Model Question and Answers for APSC | How is the Government of India protecting traditional knowledge of medicine from patenting by pharmaceutical companies?
How is the Government of India protecting traditional knowledge of medicine from patenting by pharmaceutical companies?
Ans: The Neem patent controversy of 1995 brought the issue of biopiracy to the forefront. Another incident which highlighted the misappropriation of Indian traditional knowledge by foreign entities was the grant of a US patent on the method of using a wound-healing agent consisting of turmeric.
Steps taken to stop Biopiracy:
- Learning a lesson from these incidents, the Indian government felt that documentation of existing traditional knowledge was imperative to prevent its exploitation. In furtherance of this endeavour, Traditional Knowledge Digital Library (TKDL), a digital knowledge library for the protection of traditional knowledge, was created
- Due to this, many patent claims world over have been ” He also predicts that many other patent claims would also be rejected as the Indian government has given access to TKDL to all patent offices of other countries. This will also ensure that no frivolous patent claims are made.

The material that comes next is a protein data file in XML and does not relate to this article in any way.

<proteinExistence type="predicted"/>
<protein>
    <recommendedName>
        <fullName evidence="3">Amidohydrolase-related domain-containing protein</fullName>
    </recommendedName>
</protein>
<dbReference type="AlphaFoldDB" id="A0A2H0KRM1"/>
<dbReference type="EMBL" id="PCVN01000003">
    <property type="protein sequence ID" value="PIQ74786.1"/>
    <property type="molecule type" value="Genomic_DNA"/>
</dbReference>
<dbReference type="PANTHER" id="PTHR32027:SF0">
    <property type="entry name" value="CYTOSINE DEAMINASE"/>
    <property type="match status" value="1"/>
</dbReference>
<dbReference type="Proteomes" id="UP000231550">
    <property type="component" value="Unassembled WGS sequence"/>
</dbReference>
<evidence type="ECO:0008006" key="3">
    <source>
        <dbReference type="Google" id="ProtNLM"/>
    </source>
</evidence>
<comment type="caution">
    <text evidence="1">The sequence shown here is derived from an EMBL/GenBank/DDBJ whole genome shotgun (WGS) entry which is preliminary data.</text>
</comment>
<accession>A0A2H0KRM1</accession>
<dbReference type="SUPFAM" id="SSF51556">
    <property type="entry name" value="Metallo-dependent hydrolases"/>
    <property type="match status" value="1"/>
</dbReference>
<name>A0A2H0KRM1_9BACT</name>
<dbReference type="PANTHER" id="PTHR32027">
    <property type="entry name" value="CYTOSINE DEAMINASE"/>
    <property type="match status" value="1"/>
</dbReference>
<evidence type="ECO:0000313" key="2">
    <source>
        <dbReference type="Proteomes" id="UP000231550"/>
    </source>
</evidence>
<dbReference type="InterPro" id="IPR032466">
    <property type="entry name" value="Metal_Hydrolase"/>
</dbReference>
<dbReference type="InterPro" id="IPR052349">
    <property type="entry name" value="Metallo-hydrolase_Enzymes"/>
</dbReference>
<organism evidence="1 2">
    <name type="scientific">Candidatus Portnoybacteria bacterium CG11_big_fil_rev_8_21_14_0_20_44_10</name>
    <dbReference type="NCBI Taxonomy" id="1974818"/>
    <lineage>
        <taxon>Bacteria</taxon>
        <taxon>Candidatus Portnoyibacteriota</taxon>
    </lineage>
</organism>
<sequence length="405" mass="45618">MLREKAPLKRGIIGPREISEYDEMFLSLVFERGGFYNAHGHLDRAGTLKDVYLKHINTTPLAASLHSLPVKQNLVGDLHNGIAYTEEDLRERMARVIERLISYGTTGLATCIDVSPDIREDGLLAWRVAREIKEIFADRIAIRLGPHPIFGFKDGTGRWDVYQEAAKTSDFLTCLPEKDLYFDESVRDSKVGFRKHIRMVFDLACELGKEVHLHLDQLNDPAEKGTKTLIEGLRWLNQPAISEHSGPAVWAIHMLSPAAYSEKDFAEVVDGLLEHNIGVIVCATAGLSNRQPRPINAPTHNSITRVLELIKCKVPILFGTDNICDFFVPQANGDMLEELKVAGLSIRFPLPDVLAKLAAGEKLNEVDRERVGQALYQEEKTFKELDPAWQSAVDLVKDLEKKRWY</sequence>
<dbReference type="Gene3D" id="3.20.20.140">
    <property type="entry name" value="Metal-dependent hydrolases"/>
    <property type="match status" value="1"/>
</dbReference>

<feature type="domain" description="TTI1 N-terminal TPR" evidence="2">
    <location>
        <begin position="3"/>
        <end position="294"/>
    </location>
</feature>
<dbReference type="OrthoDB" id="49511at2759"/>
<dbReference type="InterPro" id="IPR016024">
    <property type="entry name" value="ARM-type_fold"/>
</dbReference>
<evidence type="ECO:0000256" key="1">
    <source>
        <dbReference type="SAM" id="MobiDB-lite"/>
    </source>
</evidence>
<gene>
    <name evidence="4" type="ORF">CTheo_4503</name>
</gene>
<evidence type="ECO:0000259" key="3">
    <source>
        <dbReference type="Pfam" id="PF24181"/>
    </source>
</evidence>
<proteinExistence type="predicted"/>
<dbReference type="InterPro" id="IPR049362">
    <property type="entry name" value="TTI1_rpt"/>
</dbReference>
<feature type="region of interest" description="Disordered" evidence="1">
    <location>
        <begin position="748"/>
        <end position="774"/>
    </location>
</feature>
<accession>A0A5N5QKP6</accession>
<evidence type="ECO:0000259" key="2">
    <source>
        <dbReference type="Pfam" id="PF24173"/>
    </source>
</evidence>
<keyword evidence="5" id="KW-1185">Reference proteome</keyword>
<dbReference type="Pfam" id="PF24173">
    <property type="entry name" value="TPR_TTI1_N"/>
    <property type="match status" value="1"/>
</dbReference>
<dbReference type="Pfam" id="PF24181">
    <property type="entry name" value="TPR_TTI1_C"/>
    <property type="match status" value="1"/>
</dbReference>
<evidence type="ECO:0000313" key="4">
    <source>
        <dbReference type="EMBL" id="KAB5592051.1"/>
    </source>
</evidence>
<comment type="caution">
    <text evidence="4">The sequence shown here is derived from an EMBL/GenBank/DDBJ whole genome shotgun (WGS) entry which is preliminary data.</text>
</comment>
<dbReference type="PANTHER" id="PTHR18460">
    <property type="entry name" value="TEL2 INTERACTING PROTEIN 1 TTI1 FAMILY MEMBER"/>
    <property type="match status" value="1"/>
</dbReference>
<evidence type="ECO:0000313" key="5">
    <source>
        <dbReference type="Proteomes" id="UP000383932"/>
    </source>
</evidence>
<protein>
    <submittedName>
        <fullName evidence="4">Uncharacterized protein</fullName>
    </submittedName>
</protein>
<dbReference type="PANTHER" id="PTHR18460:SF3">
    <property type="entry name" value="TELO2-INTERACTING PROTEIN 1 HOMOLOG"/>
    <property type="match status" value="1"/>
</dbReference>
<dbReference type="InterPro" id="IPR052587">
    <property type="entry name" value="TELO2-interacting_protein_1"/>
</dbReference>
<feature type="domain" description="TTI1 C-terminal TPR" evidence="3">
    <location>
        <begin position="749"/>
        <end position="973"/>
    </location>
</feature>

- India is far ahead of all countries of the world have introduced the Biodiversity Act to protect India’s natural resources
- Also, India had to fight many cases in the international courts to get back what originally belongs to the country.
- Under patent act section 3(p) Traditional Knowledge is not patentable
- India was the first to raise the fundamental issue at the World Intellectual Property Rights Organisation (WIPO) as to why the TK based system should not be treated at par with the industry-based system.
Until and unless our TK is protected, the country would have to fight for patents claimed by other countries as in the case of Haldi, Neem and Basmati. Unfortunately, public awareness about protecting our TK is very low. Indigenous people are all too often unaware of the value of their knowledge.